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Product development

Hardware design / development has had Muntzing since the 1940’s. How about importing the idea into software design / development?

Could this facilitate the spread of #NoSoftware?

Or are programmers too self-indulgent to cut out much of their crap?

 

Building Things

We could describe my whole career as one of building things.

Early on, these things included software, hardware and tech products such as fax servers, compute clusters, compilers, interpreters, network systems, operating systems, development languages, applications, databases, and so on.

Later, things morphed to building teams, communities, software development and delivery groups, business units and tech companies.

Most recently, the things I build have morphed again, into techniques, approaches, tools and know-how applicable to building things.

Learnings

This post is mainly concerned with sharing some of the insights I’ve gleaned over the years. Insights into effective ways of building things:

Purpose

When embarking on building a new thing, I choose to dwell for a while on the purpose of the thing I’m building: Who’s it for? What will they use it for? How will they use it? What needs do they have that this thing willl address?

Needs

What does the Needsscape look like? How can we anticipate it changing over time? And how will we monitor and respond to those changes?

Intentionality

Doing things with a clear understnading of where those things fit in the scheme of things. Rather than just spinning the wheels for the sake of feeling busy.

Quality

Answer the question: “How will we ensure that what we’re building manifests the quality/qualities needed by all the Folks That Matter?

Risks

Manage all key risks facing us in bulding the thing (and in deploying, using it too). See Tom Gilb’s “All Holes In The Boat” principle (any one key risk can sink the whole effort).

Incrementality

Build things in small increments. Get regular feedback from all the Folks That Matter, early and often. Whilst continually remaining open to the system-wide impact of what’s being built.

Clarity of Communication

One can never have too much communication. One can never have too much clarity of communication. I prefer to use Quanitification as the means to improving clarity of communication.

Make Things Visible

Particularly with the kinds of things I’ve been building over the years, things nebuluous and more or less invisible most of the time, it helps to find ways to make e.g. progress visible and clearly understandable to all the Folks That Matter.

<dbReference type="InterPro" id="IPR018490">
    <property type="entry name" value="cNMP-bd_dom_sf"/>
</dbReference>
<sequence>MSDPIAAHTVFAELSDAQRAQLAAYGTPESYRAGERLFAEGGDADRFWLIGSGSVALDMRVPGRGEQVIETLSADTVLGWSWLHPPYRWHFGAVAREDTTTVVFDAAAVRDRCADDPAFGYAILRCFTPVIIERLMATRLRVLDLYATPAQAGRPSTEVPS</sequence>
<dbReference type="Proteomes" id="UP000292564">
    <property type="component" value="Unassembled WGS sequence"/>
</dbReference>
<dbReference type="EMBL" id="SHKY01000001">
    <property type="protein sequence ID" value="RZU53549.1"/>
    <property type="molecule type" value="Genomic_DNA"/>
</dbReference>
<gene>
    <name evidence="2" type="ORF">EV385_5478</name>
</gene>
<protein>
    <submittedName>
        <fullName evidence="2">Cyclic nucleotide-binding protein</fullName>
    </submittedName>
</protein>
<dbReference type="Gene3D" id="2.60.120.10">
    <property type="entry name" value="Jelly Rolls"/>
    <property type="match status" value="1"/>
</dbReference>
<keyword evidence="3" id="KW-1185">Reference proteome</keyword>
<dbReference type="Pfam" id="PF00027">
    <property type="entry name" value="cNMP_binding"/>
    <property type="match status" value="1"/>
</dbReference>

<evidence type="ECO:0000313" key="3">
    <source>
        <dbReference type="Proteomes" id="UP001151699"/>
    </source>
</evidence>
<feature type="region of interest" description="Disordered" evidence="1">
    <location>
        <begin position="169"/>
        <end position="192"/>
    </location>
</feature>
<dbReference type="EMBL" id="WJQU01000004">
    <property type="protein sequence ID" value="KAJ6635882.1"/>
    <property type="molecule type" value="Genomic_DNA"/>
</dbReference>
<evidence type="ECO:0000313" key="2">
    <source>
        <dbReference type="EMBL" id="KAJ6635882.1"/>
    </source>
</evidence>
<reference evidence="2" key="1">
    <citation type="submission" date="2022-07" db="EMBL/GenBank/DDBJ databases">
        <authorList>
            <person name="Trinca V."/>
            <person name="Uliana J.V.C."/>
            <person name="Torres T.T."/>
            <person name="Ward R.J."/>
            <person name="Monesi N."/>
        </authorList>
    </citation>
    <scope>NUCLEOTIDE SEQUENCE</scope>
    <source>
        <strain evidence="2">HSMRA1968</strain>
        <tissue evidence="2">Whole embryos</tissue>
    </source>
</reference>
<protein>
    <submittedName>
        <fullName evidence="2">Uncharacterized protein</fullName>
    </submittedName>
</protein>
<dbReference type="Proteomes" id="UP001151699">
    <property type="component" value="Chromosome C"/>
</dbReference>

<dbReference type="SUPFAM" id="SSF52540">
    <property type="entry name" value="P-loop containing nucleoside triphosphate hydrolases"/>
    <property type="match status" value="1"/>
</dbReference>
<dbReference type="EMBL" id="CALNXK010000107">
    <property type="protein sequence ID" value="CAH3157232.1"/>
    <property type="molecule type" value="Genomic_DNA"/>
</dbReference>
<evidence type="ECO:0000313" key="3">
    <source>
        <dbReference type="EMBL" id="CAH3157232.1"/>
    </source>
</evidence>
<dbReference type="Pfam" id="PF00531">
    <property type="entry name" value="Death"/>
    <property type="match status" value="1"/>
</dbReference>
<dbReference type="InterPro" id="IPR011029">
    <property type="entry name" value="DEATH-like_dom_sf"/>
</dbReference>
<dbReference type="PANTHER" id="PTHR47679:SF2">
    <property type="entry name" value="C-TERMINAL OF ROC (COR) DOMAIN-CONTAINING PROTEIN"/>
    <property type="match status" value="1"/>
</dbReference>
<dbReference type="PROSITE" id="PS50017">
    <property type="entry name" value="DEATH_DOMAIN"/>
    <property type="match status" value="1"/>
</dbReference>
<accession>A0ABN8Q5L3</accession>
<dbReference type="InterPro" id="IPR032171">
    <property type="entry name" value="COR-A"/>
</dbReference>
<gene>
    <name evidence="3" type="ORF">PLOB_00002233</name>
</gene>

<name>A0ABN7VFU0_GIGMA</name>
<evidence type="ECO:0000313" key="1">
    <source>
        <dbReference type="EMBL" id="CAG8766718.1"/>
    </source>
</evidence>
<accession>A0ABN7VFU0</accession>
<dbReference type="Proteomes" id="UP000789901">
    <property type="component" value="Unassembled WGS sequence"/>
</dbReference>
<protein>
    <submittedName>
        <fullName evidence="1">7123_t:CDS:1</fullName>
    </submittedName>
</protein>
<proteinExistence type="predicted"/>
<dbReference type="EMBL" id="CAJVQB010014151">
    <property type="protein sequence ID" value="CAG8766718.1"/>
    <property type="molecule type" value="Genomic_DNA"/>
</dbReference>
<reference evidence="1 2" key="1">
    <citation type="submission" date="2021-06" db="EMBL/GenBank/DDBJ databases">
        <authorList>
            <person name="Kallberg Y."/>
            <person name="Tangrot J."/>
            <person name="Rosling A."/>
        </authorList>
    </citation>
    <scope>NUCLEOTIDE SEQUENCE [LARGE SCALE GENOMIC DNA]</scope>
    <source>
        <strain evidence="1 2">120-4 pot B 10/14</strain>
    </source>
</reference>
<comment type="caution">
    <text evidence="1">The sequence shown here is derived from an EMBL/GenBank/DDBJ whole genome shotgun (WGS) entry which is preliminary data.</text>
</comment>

PDCA

Often called the Shewhart Cycle or Deming Cycle. PDCA (Plan-Do-Check-Act) offers a conceptual framework for building things:

  • Plan what we’re going to do in the next days or weeks.
  • Do stuff according to that plan.
  • Check how well we did stuff (identify shortcomings)
  • Act to address some shortcomings in our doing, so that the next cycle’s doing goes better.

Ownership

Deming banged on about the necessity for people to have pride in what they do. I find pride is enhanced through people feeling they own what they’re building.

Build Less

Build as little a possible. With the lowest tech possible. Commensurate with meeting folks’ needs. Remember YAGNI.

Summary

I don’t expect the above list to be of much use to anyone. Because, normative learning. C’est la vie.

– Bob

More On Sea Change

Do you need to see a Sea Change in the software industry, or does the status quo suit you and your needs just fine and dandy, thank you very much?

As the inventor of Agile software development circa 1994, I feel uniquely placed to suggest the need for such a sea change,and what that sea change might look like.

It’s all laid out in my most excellent book “Quintessence“, along with its companion volumes “Hearts Over Diamonds” and “Memeology“.

How often have you discussed the subject with your peers, friends, colleagues, higher-ups, etc.?

Without your active support and involvement, a sea change ain’t never likely to happen. Until then, status quo FTW.

– Bob

Further Reading

Marshall, R.W. (2021). Quintessence: An Acme for Software Development Organisations. [online] leanpub.com. Falling Blossoms (LeanPub). Available at: https://leanpub.com/quintessence/[Accessed 08 Jun 2022].
Marshall, R.W. (2021). Memeology: Surfacing And Reflecting On The Organisation’s Collective Assumptions And Beliefs. [online] leanpub.com. Falling Blossoms (LeanPub). Available at: https://leanpub.com/memeology/ [Accessed 08 Jun 2022].
Marshall, R.W. (2018). Hearts over Diamonds: Serving Business and Society Through Organisational Psychotherapy. [online] leanpub.comFalling Blossoms (LeanPub). Available at: https://leanpub.com/heartsovediamonds/ [Accessed08 Jun 2022].

The #NoSoftware Option

One of the many things that distinguishes The Quintessential Group from the Software Delivery also-rans is that our Quintessential Teams service provides our clients and prospective clients with a #NoSoftware option. John Seddon and his company, Vanguard Consulting, advise deferring software automation of new business processes and process steps at least until those steps have been trialed and proven through manual implementations – Post-its, paper-based processes, manual steps, etc. For those organisations that buy into this perspective, our #NoSoftware option means our teams will deliver these non-software solutions quickly and cheaply.

Also known as “software last”, a #NoSoftware solution is one that minimises the amount of software in a solution – in particular minimising the amount of custom-written software – ideally to the exclusion of software from the solution entirely.

As Steve Jobs famously said: